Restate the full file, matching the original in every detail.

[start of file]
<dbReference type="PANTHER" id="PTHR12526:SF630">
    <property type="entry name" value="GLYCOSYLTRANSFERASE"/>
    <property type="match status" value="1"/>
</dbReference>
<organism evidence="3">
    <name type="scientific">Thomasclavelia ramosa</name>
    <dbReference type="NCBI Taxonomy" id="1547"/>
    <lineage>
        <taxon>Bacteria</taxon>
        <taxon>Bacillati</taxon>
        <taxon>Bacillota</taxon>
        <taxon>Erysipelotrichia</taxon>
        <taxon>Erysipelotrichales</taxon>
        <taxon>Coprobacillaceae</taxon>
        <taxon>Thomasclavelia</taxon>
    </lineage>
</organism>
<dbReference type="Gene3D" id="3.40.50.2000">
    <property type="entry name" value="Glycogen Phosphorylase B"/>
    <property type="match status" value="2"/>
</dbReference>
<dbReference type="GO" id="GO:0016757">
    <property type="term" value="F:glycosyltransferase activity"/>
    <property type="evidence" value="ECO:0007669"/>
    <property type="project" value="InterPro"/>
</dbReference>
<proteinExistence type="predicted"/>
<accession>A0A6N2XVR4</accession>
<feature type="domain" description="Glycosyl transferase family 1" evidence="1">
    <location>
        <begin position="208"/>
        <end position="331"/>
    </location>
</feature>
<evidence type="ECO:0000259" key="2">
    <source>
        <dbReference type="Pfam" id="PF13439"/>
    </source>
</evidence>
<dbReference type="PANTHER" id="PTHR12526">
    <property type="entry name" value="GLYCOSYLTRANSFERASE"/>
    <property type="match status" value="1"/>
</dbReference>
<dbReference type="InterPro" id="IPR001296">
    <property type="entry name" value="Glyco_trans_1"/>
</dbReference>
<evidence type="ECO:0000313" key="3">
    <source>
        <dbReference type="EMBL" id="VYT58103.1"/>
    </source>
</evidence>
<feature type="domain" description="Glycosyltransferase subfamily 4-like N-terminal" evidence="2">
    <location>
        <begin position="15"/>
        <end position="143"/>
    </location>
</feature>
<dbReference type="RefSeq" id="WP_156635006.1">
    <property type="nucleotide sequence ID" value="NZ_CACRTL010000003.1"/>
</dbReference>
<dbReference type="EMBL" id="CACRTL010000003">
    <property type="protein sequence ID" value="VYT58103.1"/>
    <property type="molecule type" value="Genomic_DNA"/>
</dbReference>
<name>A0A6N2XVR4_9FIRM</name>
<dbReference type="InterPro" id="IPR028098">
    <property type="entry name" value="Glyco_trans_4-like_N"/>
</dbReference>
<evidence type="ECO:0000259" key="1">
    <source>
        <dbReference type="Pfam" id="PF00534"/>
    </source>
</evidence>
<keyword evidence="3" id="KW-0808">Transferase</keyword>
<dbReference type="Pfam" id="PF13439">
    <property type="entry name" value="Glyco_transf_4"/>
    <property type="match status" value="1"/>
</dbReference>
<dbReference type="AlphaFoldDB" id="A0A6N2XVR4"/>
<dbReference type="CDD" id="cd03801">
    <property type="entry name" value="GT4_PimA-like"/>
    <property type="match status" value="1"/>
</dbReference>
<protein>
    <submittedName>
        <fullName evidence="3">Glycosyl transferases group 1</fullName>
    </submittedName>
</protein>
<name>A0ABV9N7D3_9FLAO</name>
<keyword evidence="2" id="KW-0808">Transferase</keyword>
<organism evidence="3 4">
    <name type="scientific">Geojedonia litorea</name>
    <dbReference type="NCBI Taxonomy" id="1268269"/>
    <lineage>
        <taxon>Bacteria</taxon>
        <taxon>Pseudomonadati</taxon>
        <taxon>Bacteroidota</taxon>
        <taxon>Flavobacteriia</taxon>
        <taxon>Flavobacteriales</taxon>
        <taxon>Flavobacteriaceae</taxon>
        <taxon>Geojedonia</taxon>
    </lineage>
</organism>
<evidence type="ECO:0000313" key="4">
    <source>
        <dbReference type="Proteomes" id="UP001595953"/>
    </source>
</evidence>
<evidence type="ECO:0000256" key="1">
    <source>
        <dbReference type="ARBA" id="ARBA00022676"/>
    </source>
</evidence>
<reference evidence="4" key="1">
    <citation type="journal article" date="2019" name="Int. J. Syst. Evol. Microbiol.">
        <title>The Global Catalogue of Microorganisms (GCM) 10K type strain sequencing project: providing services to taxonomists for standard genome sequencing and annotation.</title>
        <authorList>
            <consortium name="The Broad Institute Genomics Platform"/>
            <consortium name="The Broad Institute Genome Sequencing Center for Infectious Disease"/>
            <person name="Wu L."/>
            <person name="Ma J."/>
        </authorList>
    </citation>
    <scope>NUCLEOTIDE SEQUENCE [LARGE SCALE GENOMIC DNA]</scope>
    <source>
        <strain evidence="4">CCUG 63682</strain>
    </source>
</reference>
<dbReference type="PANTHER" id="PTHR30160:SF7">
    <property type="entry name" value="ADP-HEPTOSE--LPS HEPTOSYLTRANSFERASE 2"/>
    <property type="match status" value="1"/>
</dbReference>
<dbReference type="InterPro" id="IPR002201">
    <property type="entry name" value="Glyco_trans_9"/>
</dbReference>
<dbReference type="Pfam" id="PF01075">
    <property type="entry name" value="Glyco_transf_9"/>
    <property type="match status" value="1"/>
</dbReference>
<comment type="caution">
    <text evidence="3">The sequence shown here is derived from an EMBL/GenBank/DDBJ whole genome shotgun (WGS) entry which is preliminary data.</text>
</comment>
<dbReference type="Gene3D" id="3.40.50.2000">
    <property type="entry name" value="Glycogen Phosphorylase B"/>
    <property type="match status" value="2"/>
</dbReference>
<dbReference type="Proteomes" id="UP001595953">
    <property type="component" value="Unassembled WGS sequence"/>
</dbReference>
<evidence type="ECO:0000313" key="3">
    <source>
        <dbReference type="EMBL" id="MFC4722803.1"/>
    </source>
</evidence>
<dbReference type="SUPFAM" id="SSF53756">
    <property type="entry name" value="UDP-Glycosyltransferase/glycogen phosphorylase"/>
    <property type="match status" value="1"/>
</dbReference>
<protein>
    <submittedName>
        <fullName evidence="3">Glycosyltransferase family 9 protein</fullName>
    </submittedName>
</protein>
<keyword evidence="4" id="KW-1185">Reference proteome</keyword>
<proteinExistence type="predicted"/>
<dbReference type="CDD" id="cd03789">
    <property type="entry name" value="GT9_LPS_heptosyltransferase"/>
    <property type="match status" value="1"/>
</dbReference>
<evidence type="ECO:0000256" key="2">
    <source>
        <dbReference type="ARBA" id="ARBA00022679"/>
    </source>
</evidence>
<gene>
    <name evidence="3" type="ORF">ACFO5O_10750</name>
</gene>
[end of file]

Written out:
<dbReference type="PANTHER" id="PTHR12526:SF630">
    <property type="entry name" value="GLYCOSYLTRANSFERASE"/>
    <property type="match status" value="1"/>
</dbReference>
<organism evidence="3">
    <name type="scientific">Thomasclavelia ramosa</name>
    <dbReference type="NCBI Taxonomy" id="1547"/>
    <lineage>
        <taxon>Bacteria</taxon>
        <taxon>Bacillati</taxon>
        <taxon>Bacillota</taxon>
        <taxon>Erysipelotrichia</taxon>
        <taxon>Erysipelotrichales</taxon>
        <taxon>Coprobacillaceae</taxon>
        <taxon>Thomasclavelia</taxon>
    </lineage>
</organism>
<dbReference type="Gene3D" id="3.40.50.2000">
    <property type="entry name" value="Glycogen Phosphorylase B"/>
    <property type="match status" value="2"/>
</dbReference>
<dbReference type="GO" id="GO:0016757">
    <property type="term" value="F:glycosyltransferase activity"/>
    <property type="evidence" value="ECO:0007669"/>
    <property type="project" value="InterPro"/>
</dbReference>
<proteinExistence type="predicted"/>
<accession>A0A6N2XVR4</accession>
<feature type="domain" description="Glycosyl transferase family 1" evidence="1">
    <location>
        <begin position="208"/>
        <end position="331"/>
    </location>
</feature>
<evidence type="ECO:0000259" key="2">
    <source>
        <dbReference type="Pfam" id="PF13439"/>
    </source>
</evidence>
<dbReference type="PANTHER" id="PTHR12526">
    <property type="entry name" value="GLYCOSYLTRANSFERASE"/>
    <property type="match status" value="1"/>
</dbReference>
<dbReference type="InterPro" id="IPR001296">
    <property type="entry name" value="Glyco_trans_1"/>
</dbReference>
<evidence type="ECO:0000313" key="3">
    <source>
        <dbReference type="EMBL" id="VYT58103.1"/>
    </source>
</evidence>
<feature type="domain" description="Glycosyltransferase subfamily 4-like N-terminal" evidence="2">
    <location>
        <begin position="15"/>
        <end position="143"/>
    </location>
</feature>
<dbReference type="RefSeq" id="WP_156635006.1">
    <property type="nucleotide sequence ID" value="NZ_CACRTL010000003.1"/>
</dbReference>
<dbReference type="EMBL" id="CACRTL010000003">
    <property type="protein sequence ID" value="VYT58103.1"/>
    <property type="molecule type" value="Genomic_DNA"/>
</dbReference>
<name>A0A6N2XVR4_9FIRM</name>
<dbReference type="InterPro" id="IPR028098">
    <property type="entry name" value="Glyco_trans_4-like_N"/>
</dbReference>
<evidence type="ECO:0000259" key="1">
    <source>
        <dbReference type="Pfam" id="PF00534"/>
    </source>
</evidence>
<keyword evidence="3" id="KW-0808">Transferase</keyword>
<dbReference type="Pfam" id="PF13439">
    <property type="entry name" value="Glyco_transf_4"/>
    <property type="match status" value="1"/>
</dbReference>
<dbReference type="AlphaFoldDB" id="A0A6N2XVR4"/>
<dbReference type="CDD" id="cd03801">
    <property type="entry name" value="GT4_PimA-like"/>
    <property type="match status" value="1"/>
</dbReference>
<protein>
    <submittedName>
        <fullName evidence="3">Glycosyl transferases group 1</fullName>
    </submittedName>
</protein>
<name>A0ABV9N7D3_9FLAO</name>
<keyword evidence="2" id="KW-0808">Transferase</keyword>
<organism evidence="3 4">
    <name type="scientific">Geojedonia litorea</name>
    <dbReference type="NCBI Taxonomy" id="1268269"/>
    <lineage>
        <taxon>Bacteria</taxon>
        <taxon>Pseudomonadati</taxon>
        <taxon>Bacteroidota</taxon>
        <taxon>Flavobacteriia</taxon>
        <taxon>Flavobacteriales</taxon>
        <taxon>Flavobacteriaceae</taxon>
        <taxon>Geojedonia</taxon>
    </lineage>
</organism>
<evidence type="ECO:0000313" key="4">
    <source>
        <dbReference type="Proteomes" id="UP001595953"/>
    </source>
</evidence>
<evidence type="ECO:0000256" key="1">
    <source>
        <dbReference type="ARBA" id="ARBA00022676"/>
    </source>
</evidence>
<reference evidence="4" key="1">
    <citation type="journal article" date="2019" name="Int. J. Syst. Evol. Microbiol.">
        <title>The Global Catalogue of Microorganisms (GCM) 10K type strain sequencing project: providing services to taxonomists for standard genome sequencing and annotation.</title>
        <authorList>
            <consortium name="The Broad Institute Genomics Platform"/>
            <consortium name="The Broad Institute Genome Sequencing Center for Infectious Disease"/>
            <person name="Wu L."/>
            <person name="Ma J."/>
        </authorList>
    </citation>
    <scope>NUCLEOTIDE SEQUENCE [LARGE SCALE GENOMIC DNA]</scope>
    <source>
        <strain evidence="4">CCUG 63682</strain>
    </source>
</reference>
<dbReference type="PANTHER" id="PTHR30160:SF7">
    <property type="entry name" value="ADP-HEPTOSE--LPS HEPTOSYLTRANSFERASE 2"/>
    <property type="match status" value="1"/>
</dbReference>
<dbReference type="InterPro" id="IPR002201">
    <property type="entry name" value="Glyco_trans_9"/>
</dbReference>
<dbReference type="Pfam" id="PF01075">
    <property type="entry name" value="Glyco_transf_9"/>
    <property type="match status" value="1"/>
</dbReference>
<comment type="caution">
    <text evidence="3">The sequence shown here is derived from an EMBL/GenBank/DDBJ whole genome shotgun (WGS) entry which is preliminary data.</text>
</comment>
<dbReference type="Gene3D" id="3.40.50.2000">
    <property type="entry name" value="Glycogen Phosphorylase B"/>
    <property type="match status" value="2"/>
</dbReference>
<dbReference type="Proteomes" id="UP001595953">
    <property type="component" value="Unassembled WGS sequence"/>
</dbReference>
<evidence type="ECO:0000313" key="3">
    <source>
        <dbReference type="EMBL" id="MFC4722803.1"/>
    </source>
</evidence>
<dbReference type="SUPFAM" id="SSF53756">
    <property type="entry name" value="UDP-Glycosyltransferase/glycogen phosphorylase"/>
    <property type="match status" value="1"/>
</dbReference>
<protein>
    <submittedName>
        <fullName evidence="3">Glycosyltransferase family 9 protein</fullName>
    </submittedName>
</protein>
<keyword evidence="4" id="KW-1185">Reference proteome</keyword>
<proteinExistence type="predicted"/>
<dbReference type="CDD" id="cd03789">
    <property type="entry name" value="GT9_LPS_heptosyltransferase"/>
    <property type="match status" value="1"/>
</dbReference>
<evidence type="ECO:0000256" key="2">
    <source>
        <dbReference type="ARBA" id="ARBA00022679"/>
    </source>
</evidence>
<gene>
    <name evidence="3" type="ORF">ACFO5O_10750</name>
</gene>